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|Case Number:||Divorce Case E032 of 2021|
|Parties:||IAD v IAS|
|Date Delivered:||16 Nov 2021|
|Court:||Kadhis Court at Isiolo|
|Judge(s):||Hon. Abdulhalim H. Athman (Senior Principal Kadhi)|
|Citation:||IAD v IAS  eKLR|
|Disclaimer:||The information contained in the above segment is not part of the judicial opinion delivered by the Court. The metadata has been prepared by Kenya Law as a guide in understanding the subject of the judicial opinion. Kenya Law makes no warranties as to the comprehensiveness or accuracy of the information|
REPUBLIC OF KENYA
IN THE KADHI’S COURT AT ISIOLO
DIVORCE CASE NO. E032 OF 2021
IAD …………………………………………………………….. PETITIONER
IAS ………………………………………….. RESPONDENT
1. The parties herein in their late twenties, were married under Islamic law at Isiolo on 25th February, 2020. The petitioner is unemployed. The respondent is a KDF officer stationed at Nanyuki.
2.The petitioner prayed for orders for dissolution of marriage, issuance of divorce certificate, payment of dowry and maintenance.
3. The petitioner deposed that the she was seven months pregnant from their marriage, that since January 2021, the respondent deserted her and stopped making provisions for her upkeep and the pregnancy. She stated this compelled her to do odd jobs to fend for herself although she was in her last trimester. She claimed the respondent married another wife and abandoned her.
4. The respondent denied he was not providing for the petitioner. He admitted he did not pay the dowry and that he is married another wife. He denies the petitioner is pregnant from their wedlock. He claimed the petitioner had threatened to blackmail and kill him. He supports the dissolution of the marriage and stated he is willing to pay the dowry.
5. Upon reading the pleadings and parties’ depositions and upon hearing the parties, issues for determination in this matter are:
iii. Paternity of the child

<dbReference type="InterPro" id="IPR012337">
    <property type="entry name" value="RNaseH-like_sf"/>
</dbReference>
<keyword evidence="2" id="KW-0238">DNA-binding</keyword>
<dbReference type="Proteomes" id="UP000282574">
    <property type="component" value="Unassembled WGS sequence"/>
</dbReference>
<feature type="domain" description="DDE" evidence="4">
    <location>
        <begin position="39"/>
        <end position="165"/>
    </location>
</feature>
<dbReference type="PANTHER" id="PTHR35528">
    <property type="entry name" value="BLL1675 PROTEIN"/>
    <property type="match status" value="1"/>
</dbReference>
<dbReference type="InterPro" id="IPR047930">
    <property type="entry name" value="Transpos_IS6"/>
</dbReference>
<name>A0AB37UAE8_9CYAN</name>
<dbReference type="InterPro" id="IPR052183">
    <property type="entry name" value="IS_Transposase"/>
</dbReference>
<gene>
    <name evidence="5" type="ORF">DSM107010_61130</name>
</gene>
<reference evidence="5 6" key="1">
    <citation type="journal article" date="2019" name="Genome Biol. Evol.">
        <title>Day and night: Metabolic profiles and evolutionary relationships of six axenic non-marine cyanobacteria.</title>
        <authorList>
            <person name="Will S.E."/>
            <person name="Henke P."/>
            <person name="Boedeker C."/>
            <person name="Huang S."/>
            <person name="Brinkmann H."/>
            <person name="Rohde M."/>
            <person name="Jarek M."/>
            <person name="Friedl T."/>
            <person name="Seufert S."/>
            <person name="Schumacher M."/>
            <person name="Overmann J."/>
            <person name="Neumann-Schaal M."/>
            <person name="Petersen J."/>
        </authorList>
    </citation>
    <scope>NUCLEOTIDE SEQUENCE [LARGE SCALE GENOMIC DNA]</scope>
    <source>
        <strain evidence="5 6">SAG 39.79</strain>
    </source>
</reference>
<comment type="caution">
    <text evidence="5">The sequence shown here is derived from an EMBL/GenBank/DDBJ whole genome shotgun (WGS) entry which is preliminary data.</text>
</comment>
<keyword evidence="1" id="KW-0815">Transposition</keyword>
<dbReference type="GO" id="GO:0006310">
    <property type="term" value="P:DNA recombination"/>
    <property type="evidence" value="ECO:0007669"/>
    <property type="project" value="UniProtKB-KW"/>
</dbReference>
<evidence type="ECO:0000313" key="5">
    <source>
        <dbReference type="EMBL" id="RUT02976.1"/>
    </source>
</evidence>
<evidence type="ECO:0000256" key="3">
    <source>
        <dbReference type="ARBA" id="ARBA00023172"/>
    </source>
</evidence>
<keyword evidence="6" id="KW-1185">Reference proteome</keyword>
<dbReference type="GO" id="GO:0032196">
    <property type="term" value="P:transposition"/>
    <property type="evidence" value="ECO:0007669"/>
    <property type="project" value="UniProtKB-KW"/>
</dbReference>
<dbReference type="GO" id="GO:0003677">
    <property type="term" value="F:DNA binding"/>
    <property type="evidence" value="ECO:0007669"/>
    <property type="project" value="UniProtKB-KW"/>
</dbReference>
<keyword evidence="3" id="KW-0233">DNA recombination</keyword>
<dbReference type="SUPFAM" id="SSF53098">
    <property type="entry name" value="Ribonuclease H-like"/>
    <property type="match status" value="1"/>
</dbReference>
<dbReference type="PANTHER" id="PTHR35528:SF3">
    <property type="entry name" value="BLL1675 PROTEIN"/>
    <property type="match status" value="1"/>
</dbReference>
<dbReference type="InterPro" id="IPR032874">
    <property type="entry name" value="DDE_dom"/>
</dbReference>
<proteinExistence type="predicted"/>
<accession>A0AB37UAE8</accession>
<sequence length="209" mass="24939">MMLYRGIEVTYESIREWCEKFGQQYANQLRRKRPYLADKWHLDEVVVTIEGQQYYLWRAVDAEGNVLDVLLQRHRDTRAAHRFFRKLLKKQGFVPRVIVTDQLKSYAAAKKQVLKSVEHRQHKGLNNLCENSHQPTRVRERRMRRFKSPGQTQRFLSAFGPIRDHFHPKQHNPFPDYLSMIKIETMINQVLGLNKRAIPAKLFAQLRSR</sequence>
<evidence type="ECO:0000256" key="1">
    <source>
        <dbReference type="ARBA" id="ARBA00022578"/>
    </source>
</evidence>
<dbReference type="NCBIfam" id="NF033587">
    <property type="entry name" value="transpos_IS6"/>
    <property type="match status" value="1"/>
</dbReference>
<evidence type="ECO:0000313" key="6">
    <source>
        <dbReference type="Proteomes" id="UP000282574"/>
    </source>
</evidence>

6. The petitioner was willing to accept reunion provided the respondent would take up his marital obligations. She recognised respondent’s right to marry another wife under Islamic law. The respondent opposed reuniting with the petitioner and argued she is no longer his wife having written an affidavit of divorce dated 21st May, 2021 where he deposed having divorced the respondent on 10th April, 2021. Court’s attempt at reconciliation having failed and divorce having duly pronounced by the respondent, we confirm the annulment of the marriage of the parties herein, first revocable (within 90 days) divorce with effect from 10th April, 2021. Divorce certificate to issue.
7. On the second issue of dowry, the respondent admitted he owes the petitioner dowry of KES 20,000.00 which he is willing to pay. He is ordered to settle the same within sixty (60) days from date hereof.
8. The key issue in this matter is the paternity of the child. The petitioner contends the child is a fruit of the parties’ legal wedlock. The respondent denies paternity. He claimed the petitioner had not been pregnant and only told him about this fact the following day after he had divorced her.
9. The petitioner had been visibly pregnant when she appeared in court on 9th September, 2021. She brought the child in the hearing session on 13th October, 2021. The court observed she had been breastfeeding the infant. She produced acknowledgement of birth notification serial No. [Particulars Withheld] issued at Isiolo County referral Hospital (ICRH). It clearly indicates the male child, B, was born alive by the petitioner on 10th September, 2021 at the Hospital. She apparently gave birth the day after the first hearing date. The respondent on his part produced no evidence to support his claim the child is not his.
10. Denial of paternity is a serious offence both under common and Islamic law. It is tantamount to a claim of infidelity. It has profound effect not only on the dignity of the wife and mother to the child but infringes on the fundamental rights of the child to name, identity, family, lineage and to be treated with dignity. Article 8 of the United Nations convention on rights of the child CRC and article 97 of the Islamic charter on Family and article 53 of the Constitution of Kenya (2010) all provide for every child’s right to identity including name and family relations. This is consonant with provisions of a united nations and Al Azhar University, publication which listed one of the basic children’s rights stating ‘every child under Islamic law has a right to family, lineage, inheritance and ownership’.
11. Section 6 of the children’s Act, cap 141 Laws of Kenya underscored the importance of both parents in the development of the child by stating ‘every child has a right to be cared by his parents.
12. Legal marriage is the basis of paternity in Islam. A child born in firash, the matrimonial bed, is deemed to be a legal child unless specifically denied through the li’an process. It is for this reason that wives, even when divorced are obligated to declare the pregnancy. Q.2.227 provide:
‘and divorced women shall wait (as regards their marriage) for three menstrual periods, and it is not lawful for them to conceal what Allah has created in their wombs if they believe in Allah and the last Day;